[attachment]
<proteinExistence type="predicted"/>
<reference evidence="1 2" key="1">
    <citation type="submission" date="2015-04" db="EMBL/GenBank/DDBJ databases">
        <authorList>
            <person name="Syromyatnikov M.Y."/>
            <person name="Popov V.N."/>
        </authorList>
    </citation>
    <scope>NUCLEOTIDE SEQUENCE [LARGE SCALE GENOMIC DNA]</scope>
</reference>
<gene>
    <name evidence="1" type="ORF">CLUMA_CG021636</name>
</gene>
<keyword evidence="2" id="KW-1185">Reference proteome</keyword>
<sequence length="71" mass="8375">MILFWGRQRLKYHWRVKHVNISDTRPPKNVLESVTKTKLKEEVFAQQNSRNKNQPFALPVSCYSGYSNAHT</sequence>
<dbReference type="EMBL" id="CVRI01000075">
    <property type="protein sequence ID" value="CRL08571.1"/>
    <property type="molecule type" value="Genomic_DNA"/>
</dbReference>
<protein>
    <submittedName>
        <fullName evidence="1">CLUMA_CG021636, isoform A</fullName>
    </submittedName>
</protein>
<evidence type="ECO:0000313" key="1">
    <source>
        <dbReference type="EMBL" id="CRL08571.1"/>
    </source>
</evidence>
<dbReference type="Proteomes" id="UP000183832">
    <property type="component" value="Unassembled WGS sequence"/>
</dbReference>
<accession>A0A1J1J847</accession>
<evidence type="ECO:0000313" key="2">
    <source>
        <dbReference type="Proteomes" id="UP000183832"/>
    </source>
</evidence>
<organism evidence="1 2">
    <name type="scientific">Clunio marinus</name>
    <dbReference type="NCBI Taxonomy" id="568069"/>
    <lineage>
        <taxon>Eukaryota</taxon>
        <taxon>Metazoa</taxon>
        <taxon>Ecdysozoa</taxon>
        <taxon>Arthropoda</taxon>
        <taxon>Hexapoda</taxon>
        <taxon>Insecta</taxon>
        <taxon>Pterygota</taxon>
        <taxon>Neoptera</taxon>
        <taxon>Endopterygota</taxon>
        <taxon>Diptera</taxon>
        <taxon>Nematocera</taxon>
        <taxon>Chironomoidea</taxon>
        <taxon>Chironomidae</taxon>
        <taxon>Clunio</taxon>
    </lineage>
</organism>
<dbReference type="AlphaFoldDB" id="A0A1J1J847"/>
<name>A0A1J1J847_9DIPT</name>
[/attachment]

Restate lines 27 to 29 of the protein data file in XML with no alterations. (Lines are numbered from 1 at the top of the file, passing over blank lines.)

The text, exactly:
        <dbReference type="EMBL" id="CRL08571.1"/>
    </source>
</evidence>